I have recently been reading a lot of James Cone’s work, and have been really enjoying it. I have had to write some papers on his work and thought I would post pieces of them here. Over the next few posts I’m going to try to provide an outline of his concept of theodicy. Although I ended up reading all of his most significant works, I am still relatively new to his thought…So I would love any/all criticism, correction, or anything else.

O Silent God, listen to us, Thy children: our faces dark with doubt are made a mockery in Thy Sanctuary…Bewildered we are and passion-tossed, mad with the madness of a mobbed and mocked and murdered people; straining at the arm posts of Thy throne, we raise our shackled hands and charge Thee, God, by the bones of our stolen fathers, by the tears of our dead mothers, by the very blood of Thy crucified Christ: What meaneth this? Surely Thou, too, art not white, O Lord, a pale, bloodless, heartless thing!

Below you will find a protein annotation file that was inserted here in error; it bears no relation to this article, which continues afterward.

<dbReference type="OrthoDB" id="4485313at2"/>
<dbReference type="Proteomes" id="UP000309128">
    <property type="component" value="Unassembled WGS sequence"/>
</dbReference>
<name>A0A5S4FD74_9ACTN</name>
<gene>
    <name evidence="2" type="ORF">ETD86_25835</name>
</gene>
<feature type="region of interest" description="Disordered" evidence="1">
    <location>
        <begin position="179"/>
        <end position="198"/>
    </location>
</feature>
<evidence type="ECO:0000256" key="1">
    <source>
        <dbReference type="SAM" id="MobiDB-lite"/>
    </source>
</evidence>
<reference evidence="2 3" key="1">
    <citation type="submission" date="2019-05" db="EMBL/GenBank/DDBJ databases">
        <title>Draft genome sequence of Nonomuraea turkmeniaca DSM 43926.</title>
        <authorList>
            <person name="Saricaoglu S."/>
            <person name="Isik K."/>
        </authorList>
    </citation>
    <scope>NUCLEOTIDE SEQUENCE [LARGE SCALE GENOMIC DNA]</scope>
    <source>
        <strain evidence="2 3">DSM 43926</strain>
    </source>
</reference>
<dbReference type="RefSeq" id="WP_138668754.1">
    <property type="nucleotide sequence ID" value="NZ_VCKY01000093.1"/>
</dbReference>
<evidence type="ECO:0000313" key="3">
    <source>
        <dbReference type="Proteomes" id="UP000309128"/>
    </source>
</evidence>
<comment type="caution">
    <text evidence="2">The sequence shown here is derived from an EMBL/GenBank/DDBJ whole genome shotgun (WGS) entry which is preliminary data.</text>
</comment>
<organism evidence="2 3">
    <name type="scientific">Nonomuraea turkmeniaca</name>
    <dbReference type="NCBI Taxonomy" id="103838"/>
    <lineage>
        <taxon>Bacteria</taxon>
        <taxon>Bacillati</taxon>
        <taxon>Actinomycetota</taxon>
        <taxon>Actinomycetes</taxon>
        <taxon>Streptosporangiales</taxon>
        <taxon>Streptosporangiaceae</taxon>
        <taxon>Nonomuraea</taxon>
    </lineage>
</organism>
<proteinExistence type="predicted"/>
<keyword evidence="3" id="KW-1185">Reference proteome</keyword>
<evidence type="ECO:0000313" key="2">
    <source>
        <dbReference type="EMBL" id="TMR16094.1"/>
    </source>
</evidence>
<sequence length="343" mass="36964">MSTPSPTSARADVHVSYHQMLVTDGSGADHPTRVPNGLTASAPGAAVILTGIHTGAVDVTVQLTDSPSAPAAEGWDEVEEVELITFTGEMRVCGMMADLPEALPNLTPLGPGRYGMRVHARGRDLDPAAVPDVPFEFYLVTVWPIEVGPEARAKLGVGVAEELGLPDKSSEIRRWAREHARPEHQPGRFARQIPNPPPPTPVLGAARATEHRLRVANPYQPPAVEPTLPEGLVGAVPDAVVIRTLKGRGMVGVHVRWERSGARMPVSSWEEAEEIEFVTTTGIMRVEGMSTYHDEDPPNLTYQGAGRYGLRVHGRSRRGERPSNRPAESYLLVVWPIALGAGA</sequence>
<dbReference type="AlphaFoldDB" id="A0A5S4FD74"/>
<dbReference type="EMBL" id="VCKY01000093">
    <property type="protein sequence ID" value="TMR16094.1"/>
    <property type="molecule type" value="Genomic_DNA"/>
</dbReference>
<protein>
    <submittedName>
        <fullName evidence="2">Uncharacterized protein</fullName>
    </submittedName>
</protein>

—W. E. B. Du Bois

The Bible directs us to God’s weakness and suffering. Only a suffering God can help.

—Dietrich Bonhoeffer

It is no surprise that the problem of evil has been a formidable philosophical threat to Christianity, especially during the 20th century. Contrasting God’s omnipotence with gas chambers and lynch mobs quickly circumscribes notions of divine love and justice. But conflicting imagery of life and death are far from absent in the Christian Scripture and tradition. “Why is light given,” Job asks, “to the one in misery who long[s] for death…and dig[s] for it more than treasures; who rejoice[s]…when they find the grave?”[1] Job’s story is a quintessential expression of experiencing despair in the face of life’s contradictions; in North America, as reflected in Du Bois’ Scripture-like lamentation to a Silent God, the genealogy of privileging Anglo-European ideals has institutionalized Black oppression and led to equally confounding theological questions.